The LEAP 1-B is Boeing’s exclusive choice to power its new 737 MAX 8 twin-engine aircraft. Various design and material selections for the high-bypass engine are intended to reduce weight overall and extend performance life.

CFM Confirmed for Malaysia Airlines' $630M Engine Order

Sept. 25, 2016
LEAP-1B turbofan engines for initial series of 25 737 MAX 8 aircraft "… incredibly strong partnership" Manufacturing by GE Aviation CFC, CMC, 3DP, TiAl

Malaysia Airlines Berhad finalized its order with CFM International for a series of LEAP-1B engines to power 25 737 MAX 8 aircraft, an order the carrier placed in July. The engine builder confirmed its contract is worth $630 million at current list prices, and deliveries are scheduled to begin in 2019.

The 737 MAX 8 is one variant of the replacement model for Boeing’s 737 series, which will debut in 2017. To date, Boeing has logged 1,740 orders for the MAX 8, among nearly 3,800 orders for the 737 MAX series in total.

Boeing Commercial Airplanes will supply up to 50 737 MAX aircraft to Malaysia Airlines, a contract that may be worth $5.5 billion at current list prices if all options are fulfilled. The deal is structured as a firm order for 25 737 MAX 8 jets, worth $2.75 billion, plus options for 25 more 737 MAX 8s and MAX 9.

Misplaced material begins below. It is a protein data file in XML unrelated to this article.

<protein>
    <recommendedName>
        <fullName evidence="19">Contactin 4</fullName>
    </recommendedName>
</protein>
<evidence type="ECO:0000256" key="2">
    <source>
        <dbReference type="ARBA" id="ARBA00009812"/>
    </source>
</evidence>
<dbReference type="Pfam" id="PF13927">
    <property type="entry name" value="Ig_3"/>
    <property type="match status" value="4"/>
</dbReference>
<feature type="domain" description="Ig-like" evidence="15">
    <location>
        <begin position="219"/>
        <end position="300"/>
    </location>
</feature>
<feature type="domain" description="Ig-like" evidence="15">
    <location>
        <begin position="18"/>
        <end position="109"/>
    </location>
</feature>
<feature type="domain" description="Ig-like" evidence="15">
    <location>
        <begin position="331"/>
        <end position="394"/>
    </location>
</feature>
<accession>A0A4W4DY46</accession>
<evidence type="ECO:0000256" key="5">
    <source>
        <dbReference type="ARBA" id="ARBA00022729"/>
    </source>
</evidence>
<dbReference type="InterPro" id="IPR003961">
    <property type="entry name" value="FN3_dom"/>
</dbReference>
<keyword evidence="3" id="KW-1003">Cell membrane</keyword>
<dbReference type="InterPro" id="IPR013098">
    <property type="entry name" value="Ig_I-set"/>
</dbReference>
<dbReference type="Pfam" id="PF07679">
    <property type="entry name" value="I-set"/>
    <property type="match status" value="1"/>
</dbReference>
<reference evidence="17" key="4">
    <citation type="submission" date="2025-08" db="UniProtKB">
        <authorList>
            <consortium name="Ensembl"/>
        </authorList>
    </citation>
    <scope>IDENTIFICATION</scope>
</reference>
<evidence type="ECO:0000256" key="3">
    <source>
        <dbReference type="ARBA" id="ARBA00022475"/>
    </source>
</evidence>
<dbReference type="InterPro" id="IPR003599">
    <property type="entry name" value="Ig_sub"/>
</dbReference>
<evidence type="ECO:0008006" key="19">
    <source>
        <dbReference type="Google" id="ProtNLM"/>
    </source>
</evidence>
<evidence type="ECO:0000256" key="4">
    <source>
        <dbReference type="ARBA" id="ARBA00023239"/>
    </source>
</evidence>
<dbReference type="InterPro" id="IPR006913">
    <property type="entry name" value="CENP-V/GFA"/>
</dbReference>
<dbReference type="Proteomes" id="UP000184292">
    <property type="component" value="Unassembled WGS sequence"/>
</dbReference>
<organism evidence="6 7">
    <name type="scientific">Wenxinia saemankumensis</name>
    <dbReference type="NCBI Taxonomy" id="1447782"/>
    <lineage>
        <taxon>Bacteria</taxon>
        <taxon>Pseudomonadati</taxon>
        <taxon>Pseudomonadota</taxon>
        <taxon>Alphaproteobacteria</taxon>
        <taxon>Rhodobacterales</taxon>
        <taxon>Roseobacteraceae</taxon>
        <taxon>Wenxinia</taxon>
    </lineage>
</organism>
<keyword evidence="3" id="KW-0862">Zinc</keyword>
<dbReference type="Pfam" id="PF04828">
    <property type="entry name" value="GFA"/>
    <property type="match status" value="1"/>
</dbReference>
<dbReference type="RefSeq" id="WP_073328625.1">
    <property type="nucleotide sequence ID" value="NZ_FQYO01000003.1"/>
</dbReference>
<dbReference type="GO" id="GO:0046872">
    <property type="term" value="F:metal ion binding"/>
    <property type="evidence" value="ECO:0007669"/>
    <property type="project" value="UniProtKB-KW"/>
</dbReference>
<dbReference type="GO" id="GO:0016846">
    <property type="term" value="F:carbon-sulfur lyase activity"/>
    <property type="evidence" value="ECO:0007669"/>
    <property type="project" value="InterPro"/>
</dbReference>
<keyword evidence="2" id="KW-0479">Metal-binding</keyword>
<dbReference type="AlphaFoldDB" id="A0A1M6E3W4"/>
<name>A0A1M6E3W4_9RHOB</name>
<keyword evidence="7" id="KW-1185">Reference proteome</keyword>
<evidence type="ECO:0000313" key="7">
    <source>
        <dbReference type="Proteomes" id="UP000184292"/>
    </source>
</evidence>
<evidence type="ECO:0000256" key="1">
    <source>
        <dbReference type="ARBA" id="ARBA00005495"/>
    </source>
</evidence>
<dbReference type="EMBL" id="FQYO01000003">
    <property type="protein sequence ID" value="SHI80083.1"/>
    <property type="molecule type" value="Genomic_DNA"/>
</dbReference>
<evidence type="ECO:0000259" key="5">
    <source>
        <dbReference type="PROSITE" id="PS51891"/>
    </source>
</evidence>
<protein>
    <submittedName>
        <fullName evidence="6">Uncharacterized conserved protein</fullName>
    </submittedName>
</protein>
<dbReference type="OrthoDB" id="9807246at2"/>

Malaysia Airlines currently has a fleet of 54 Boeing 737-800 aircraft, which are powered by GE Aviation CFM56-7B engines, one of the predecessor designs for the new LEAP engine series.

“We appreciate the trust that Malaysia Airlines has put in us,” stated Chris Drewer, Asia Pacific Sales general manager for CFM International. “We already have an incredibly strong partnership that will only get better with time.”

The LEAP-1B is Boeing’s exclusive choice to power the twin-engine aircraft. It’s a high-bypass turbofan engine with a series of material and design elements intended to reduce weight overall and extend performance life, including 3D-woven carbon fiber-composite fan blades and cases, a novel debris-rejection system, high-pressure turbine section parts formed from ceramic matrix composites (CMCs), fuel nozzles formed by additive manufacturing; and airfoils formed from titanium aluminide.

According to CFM, the reduced weight and higher durability will achieve 15% greater fuel efficiency, with an equivalent reduction in CO2 emissions, and reduced engine noise.

Like its partner in the CFM International joint venture, Safran Aicraft Engines, GE Aviation will build the LEAP engines in its own manufacturing plants.

“We have been very happy with the CFM56-7B engines we operate and believe the new LEAP engine will bring even better operating economics in terms of fuel efficiency with the same reliability we have come to expect from CFM," stated Peter Bellew, group managing director and CEO of Malaysia Airlines.

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